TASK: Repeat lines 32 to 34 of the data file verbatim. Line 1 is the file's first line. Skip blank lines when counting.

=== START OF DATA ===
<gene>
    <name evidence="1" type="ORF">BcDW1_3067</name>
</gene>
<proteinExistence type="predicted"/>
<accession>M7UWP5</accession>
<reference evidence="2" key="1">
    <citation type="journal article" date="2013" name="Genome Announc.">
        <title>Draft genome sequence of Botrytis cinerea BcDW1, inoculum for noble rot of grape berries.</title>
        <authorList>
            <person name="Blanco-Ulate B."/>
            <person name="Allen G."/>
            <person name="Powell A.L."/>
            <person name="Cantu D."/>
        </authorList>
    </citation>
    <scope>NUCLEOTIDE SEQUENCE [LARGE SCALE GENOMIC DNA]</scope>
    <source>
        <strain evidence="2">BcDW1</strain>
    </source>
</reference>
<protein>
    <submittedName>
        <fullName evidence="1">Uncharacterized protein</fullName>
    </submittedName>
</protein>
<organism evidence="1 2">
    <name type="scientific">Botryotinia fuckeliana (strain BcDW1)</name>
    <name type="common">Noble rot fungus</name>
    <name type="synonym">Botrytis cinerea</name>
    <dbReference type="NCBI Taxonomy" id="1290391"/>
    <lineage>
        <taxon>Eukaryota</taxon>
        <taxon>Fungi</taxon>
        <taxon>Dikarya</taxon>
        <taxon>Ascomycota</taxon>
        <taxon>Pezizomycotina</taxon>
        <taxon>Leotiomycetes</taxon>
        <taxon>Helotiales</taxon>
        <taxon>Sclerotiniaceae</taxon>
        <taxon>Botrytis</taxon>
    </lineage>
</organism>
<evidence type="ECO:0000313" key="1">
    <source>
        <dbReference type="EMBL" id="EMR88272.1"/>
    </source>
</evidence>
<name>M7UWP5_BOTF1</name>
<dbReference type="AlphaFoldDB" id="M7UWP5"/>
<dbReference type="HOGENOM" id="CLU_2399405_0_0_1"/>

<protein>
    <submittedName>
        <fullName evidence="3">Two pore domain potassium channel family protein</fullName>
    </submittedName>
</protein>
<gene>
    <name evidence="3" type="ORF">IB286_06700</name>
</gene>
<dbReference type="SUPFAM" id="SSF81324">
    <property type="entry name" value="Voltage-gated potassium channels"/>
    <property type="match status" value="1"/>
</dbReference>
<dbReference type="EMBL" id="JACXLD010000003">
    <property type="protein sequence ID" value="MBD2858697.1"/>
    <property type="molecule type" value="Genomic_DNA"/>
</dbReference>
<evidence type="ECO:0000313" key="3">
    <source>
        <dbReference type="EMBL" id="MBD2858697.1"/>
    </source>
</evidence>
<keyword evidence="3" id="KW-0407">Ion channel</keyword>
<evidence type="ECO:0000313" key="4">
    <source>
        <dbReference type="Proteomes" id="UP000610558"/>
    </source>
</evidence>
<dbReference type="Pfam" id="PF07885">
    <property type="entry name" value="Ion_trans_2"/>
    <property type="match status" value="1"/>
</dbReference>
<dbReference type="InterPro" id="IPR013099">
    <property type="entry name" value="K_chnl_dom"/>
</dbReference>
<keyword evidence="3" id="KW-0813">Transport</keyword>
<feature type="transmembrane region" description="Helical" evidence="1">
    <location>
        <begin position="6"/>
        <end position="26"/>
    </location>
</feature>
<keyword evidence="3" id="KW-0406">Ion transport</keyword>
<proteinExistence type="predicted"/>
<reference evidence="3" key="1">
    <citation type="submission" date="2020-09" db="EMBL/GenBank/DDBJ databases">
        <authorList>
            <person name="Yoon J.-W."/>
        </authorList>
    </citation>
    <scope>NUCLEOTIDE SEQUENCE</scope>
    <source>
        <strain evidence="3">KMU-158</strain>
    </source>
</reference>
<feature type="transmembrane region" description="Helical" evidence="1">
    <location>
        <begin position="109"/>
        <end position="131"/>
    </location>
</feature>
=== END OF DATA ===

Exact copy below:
        <taxon>Eukaryota</taxon>
        <taxon>Fungi</taxon>
        <taxon>Dikarya</taxon>